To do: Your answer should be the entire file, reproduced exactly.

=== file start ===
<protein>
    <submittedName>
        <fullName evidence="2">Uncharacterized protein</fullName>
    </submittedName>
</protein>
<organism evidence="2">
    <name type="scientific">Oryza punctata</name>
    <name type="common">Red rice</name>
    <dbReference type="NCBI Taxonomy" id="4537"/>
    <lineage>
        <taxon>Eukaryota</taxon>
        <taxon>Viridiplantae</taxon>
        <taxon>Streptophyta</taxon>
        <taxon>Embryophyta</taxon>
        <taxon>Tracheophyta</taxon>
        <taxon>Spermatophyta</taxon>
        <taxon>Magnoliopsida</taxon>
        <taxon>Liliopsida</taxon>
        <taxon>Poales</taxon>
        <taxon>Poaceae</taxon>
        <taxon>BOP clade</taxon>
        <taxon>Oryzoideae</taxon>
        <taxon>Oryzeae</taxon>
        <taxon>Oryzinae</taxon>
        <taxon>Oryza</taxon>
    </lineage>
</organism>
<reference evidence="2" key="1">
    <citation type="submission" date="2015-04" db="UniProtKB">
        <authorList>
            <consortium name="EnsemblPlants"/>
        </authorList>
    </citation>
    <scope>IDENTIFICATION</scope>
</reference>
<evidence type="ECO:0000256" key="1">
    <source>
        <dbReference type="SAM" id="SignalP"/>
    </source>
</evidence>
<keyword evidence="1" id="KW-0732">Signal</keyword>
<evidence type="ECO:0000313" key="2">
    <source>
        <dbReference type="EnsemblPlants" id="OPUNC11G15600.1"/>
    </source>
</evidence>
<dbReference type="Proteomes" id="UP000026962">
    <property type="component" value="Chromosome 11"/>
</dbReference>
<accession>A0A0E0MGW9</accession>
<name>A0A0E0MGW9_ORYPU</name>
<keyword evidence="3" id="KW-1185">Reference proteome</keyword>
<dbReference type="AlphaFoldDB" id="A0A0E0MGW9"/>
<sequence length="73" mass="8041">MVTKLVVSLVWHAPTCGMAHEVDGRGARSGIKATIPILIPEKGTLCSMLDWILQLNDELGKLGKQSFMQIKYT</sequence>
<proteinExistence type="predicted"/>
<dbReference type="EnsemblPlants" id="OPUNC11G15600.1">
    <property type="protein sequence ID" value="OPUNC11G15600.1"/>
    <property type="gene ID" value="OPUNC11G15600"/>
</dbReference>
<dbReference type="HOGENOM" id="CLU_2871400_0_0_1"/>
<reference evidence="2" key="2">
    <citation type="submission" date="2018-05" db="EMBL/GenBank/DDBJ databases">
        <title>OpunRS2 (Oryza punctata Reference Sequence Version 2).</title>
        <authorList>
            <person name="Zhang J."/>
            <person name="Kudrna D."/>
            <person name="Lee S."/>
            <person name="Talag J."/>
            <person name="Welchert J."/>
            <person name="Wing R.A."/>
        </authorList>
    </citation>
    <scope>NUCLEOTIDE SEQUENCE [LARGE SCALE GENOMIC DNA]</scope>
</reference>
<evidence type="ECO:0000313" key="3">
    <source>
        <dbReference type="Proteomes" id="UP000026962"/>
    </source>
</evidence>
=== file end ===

<protein>
    <submittedName>
        <fullName evidence="2">Uncharacterized protein</fullName>
    </submittedName>
</protein>
<organism evidence="2">
    <name type="scientific">Oryza punctata</name>
    <name type="common">Red rice</name>
    <dbReference type="NCBI Taxonomy" id="4537"/>
    <lineage>
        <taxon>Eukaryota</taxon>
        <taxon>Viridiplantae</taxon>
        <taxon>Streptophyta</taxon>
        <taxon>Embryophyta</taxon>
        <taxon>Tracheophyta</taxon>
        <taxon>Spermatophyta</taxon>
        <taxon>Magnoliopsida</taxon>
        <taxon>Liliopsida</taxon>
        <taxon>Poales</taxon>
        <taxon>Poaceae</taxon>
        <taxon>BOP clade</taxon>
        <taxon>Oryzoideae</taxon>
        <taxon>Oryzeae</taxon>
        <taxon>Oryzinae</taxon>
        <taxon>Oryza</taxon>
    </lineage>
</organism>
<reference evidence="2" key="1">
    <citation type="submission" date="2015-04" db="UniProtKB">
        <authorList>
            <consortium name="EnsemblPlants"/>
        </authorList>
    </citation>
    <scope>IDENTIFICATION</scope>
</reference>
<evidence type="ECO:0000256" key="1">
    <source>
        <dbReference type="SAM" id="SignalP"/>
    </source>
</evidence>
<keyword evidence="1" id="KW-0732">Signal</keyword>
<evidence type="ECO:0000313" key="2">
    <source>
        <dbReference type="EnsemblPlants" id="OPUNC11G15600.1"/>
    </source>
</evidence>
<dbReference type="Proteomes" id="UP000026962">
    <property type="component" value="Chromosome 11"/>
</dbReference>
<accession>A0A0E0MGW9</accession>
<name>A0A0E0MGW9_ORYPU</name>
<keyword evidence="3" id="KW-1185">Reference proteome</keyword>
<dbReference type="AlphaFoldDB" id="A0A0E0MGW9"/>
<sequence length="73" mass="8041">MVTKLVVSLVWHAPTCGMAHEVDGRGARSGIKATIPILIPEKGTLCSMLDWILQLNDELGKLGKQSFMQIKYT</sequence>
<proteinExistence type="predicted"/>
<dbReference type="EnsemblPlants" id="OPUNC11G15600.1">
    <property type="protein sequence ID" value="OPUNC11G15600.1"/>
    <property type="gene ID" value="OPUNC11G15600"/>
</dbReference>
<dbReference type="HOGENOM" id="CLU_2871400_0_0_1"/>
<reference evidence="2" key="2">
    <citation type="submission" date="2018-05" db="EMBL/GenBank/DDBJ databases">
        <title>OpunRS2 (Oryza punctata Reference Sequence Version 2).</title>
        <authorList>
            <person name="Zhang J."/>
            <person name="Kudrna D."/>
            <person name="Lee S."/>
            <person name="Talag J."/>
            <person name="Welchert J."/>
            <person name="Wing R.A."/>
        </authorList>
    </citation>
    <scope>NUCLEOTIDE SEQUENCE [LARGE SCALE GENOMIC DNA]</scope>
</reference>
<evidence type="ECO:0000313" key="3">
    <source>
        <dbReference type="Proteomes" id="UP000026962"/>
    </source>
</evidence>